The menu labeling final rule applies to restaurants and similar retail food establishments if they are part of a chain of 20 or more locations, doing business under the same name and offering for sale substantially the same menu items. Covered food establishments will be required to clearly and conspicuously display calorie information for standard items on menus and menu boards, next to the name or price of the item. Seasonal menu items offered for sale as temporary menu items, daily specials and condiments for general use typically available on a counter or table are exempt from the labeling requirements.

Some states, localities and various large restaurant chains are already doing their own forms of menu labeling. The 1990 Nutrition Labeling and Education Act, the law establishing nutrition labeling on most foods, did not cover nutrition labeling for restaurants and other ready-to-eat foods. In the years that followed, states and cities created their own labeling requirements for such foods. These federal standards will help avoid situations in which a chain restaurant subject to the federal requirements has to meet different requirements in different states.

The FDA considered more than 1,100 comments from stakeholders and consumers in developing these rules. In response to comments, the FDA narrowed the scope of foods covered by the rule to more clearly focus on restaurant-type food, made other adjustments such as ensuring the flexibility for multi-serving dishes like pizza to be labeled by the slice rather than as a whole pie, and provided establishments additional time to comply with the rule.

In addition, the menu labeling final rule now includes certain alcoholic beverages served in covered food establishments and listed on the menu, but still provides flexibility in how establishments meet this provision. The majority of comments supported including alcohol because of the impact on public health. The menu labeling rule also includes food facilities in entertainment venue chains such as movie theaters and amusement parks.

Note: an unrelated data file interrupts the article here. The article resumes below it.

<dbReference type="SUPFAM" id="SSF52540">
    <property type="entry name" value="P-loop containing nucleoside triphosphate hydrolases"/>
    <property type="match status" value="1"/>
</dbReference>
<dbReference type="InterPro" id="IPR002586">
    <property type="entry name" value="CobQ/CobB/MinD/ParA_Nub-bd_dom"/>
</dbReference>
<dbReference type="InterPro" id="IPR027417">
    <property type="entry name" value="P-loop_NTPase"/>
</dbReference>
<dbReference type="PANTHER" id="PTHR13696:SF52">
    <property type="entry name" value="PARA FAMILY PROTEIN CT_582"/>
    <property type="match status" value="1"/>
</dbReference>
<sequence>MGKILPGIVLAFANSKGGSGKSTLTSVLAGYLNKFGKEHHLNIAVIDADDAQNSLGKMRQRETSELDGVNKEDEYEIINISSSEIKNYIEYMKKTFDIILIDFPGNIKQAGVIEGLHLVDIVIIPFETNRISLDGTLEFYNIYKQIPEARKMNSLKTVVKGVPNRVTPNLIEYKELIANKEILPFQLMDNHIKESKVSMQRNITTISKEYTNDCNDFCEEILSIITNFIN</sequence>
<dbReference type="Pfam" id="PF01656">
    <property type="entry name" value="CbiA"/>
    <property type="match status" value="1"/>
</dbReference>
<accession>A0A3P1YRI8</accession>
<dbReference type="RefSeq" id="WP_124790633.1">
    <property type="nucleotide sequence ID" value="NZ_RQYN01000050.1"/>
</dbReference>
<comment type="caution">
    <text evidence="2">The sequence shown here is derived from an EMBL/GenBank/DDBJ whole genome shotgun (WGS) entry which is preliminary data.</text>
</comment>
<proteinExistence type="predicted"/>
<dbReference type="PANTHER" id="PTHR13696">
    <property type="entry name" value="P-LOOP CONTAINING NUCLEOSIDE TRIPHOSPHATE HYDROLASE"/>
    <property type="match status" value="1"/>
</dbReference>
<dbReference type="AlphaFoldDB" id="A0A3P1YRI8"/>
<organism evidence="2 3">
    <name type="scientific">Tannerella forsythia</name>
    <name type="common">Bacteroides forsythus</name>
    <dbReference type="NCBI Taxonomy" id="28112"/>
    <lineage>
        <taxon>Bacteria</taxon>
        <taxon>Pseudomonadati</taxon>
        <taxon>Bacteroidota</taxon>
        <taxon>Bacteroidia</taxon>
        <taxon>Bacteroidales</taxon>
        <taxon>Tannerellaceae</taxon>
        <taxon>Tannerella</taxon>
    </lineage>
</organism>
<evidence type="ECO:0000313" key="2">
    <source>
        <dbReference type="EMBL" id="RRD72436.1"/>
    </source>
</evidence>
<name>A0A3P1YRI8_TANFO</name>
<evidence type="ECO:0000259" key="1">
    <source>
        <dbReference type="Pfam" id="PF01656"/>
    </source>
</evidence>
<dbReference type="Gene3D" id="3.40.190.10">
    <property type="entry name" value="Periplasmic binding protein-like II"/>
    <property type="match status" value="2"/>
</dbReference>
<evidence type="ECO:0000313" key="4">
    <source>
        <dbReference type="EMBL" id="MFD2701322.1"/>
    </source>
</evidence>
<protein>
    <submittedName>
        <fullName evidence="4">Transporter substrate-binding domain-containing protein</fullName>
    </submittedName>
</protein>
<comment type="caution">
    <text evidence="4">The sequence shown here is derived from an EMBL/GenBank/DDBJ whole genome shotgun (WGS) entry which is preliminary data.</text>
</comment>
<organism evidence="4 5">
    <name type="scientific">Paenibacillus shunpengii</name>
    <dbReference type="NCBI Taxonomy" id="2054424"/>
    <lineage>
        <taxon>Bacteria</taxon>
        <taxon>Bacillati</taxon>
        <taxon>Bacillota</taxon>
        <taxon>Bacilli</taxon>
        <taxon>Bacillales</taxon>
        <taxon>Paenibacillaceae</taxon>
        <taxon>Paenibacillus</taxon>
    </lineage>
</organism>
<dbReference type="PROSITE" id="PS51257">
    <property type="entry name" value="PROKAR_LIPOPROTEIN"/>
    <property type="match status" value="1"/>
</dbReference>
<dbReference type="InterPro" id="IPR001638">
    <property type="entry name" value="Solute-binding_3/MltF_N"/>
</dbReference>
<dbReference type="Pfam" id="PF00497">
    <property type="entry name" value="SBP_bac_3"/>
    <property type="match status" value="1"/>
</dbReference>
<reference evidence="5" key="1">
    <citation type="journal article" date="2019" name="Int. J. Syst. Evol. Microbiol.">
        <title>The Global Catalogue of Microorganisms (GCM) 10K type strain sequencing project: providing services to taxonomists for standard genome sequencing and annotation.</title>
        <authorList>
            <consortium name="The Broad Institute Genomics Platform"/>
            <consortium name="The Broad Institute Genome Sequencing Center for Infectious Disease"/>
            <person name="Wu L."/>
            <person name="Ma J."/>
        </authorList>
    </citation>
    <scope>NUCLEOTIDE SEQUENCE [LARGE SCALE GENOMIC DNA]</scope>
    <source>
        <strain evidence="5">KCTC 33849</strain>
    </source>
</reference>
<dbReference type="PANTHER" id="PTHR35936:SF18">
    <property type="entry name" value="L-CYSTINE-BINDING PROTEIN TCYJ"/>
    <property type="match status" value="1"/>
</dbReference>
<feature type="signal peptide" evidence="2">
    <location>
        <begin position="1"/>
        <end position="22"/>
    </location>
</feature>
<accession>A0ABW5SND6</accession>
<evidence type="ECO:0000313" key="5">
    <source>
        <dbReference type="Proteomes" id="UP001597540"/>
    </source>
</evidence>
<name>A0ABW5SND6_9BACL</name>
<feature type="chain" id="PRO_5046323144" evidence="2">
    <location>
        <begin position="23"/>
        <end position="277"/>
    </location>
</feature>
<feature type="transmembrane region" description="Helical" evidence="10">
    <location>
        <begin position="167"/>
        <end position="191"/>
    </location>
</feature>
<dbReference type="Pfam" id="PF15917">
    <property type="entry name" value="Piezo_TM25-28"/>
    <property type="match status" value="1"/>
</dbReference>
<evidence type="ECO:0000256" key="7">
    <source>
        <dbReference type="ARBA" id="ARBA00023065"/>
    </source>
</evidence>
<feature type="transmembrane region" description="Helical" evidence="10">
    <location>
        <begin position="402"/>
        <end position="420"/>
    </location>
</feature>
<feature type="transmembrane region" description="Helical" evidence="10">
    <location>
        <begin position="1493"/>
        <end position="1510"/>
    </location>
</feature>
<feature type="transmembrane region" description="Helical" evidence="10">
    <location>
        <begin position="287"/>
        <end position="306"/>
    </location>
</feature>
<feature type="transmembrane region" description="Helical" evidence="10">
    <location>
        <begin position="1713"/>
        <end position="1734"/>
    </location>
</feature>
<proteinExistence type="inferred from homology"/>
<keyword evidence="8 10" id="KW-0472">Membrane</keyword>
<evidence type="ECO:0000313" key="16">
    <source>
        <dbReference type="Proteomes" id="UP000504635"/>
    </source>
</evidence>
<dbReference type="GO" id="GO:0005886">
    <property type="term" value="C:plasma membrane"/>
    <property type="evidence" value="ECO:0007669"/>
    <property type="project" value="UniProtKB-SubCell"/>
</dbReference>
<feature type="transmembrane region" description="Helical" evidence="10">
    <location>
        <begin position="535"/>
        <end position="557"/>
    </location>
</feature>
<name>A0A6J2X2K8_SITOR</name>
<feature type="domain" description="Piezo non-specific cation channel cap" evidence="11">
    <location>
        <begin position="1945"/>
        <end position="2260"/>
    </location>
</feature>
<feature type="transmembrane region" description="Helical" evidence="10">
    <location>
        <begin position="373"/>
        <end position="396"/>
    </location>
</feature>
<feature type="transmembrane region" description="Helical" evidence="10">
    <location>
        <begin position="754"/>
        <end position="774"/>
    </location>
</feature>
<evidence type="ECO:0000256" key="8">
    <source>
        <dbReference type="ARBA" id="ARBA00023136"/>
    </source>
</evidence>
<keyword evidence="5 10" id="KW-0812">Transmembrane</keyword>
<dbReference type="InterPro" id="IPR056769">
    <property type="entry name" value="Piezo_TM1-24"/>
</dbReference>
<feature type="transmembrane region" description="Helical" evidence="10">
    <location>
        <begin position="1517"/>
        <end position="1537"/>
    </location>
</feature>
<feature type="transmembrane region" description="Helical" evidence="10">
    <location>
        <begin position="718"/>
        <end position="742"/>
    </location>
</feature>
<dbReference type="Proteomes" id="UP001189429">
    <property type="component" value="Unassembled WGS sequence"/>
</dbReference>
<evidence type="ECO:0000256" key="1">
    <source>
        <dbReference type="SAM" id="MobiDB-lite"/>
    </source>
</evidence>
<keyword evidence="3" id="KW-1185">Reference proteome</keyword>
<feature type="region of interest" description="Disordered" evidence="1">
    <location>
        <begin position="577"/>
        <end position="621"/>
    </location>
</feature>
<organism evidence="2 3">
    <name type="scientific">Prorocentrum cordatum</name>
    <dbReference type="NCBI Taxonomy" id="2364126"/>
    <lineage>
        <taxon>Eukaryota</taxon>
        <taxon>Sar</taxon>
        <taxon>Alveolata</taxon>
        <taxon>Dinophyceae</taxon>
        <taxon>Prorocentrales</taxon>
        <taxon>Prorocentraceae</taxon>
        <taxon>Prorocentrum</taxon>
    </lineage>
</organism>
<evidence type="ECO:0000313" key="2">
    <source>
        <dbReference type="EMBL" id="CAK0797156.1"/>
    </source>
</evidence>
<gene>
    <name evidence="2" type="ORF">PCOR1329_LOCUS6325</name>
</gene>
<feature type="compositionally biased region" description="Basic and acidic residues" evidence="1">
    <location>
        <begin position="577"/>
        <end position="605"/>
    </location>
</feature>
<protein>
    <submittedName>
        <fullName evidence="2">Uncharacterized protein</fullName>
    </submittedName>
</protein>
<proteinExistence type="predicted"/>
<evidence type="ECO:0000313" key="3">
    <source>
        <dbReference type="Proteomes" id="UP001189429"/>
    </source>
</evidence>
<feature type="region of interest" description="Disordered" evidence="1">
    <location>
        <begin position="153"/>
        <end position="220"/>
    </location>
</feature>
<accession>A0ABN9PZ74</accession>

Restaurants and similar retail food establishments will have one year to comply with the menu labeling requirements.

To help consumers understand the significance of the calorie information in the context of a total daily diet, under the rule, menus and menu boards will include the statement:

“2,000 calories a day is used for general nutrition advice, but calorie needs vary.”

The menu labeling final rule also requires covered establishments to provide, upon consumer request and as noted on menus and menu boards, written nutrition information about total calories, total fat, calories from fat, saturated fat, trans fat, cholesterol, sodium, total carbohydrates, fiber, sugars and protein.

Entities that are not required to comply with the regulation may “volunteer” to comply by registering with FDA.

The vending machine final rule requires operators who own or operate 20 or more vending machines to disclose calorie information for food sold from vending machines, subject to certain exceptions. Vending machine operators will have two years to comply with the requirements.

The two final rules are available in the Federal Register: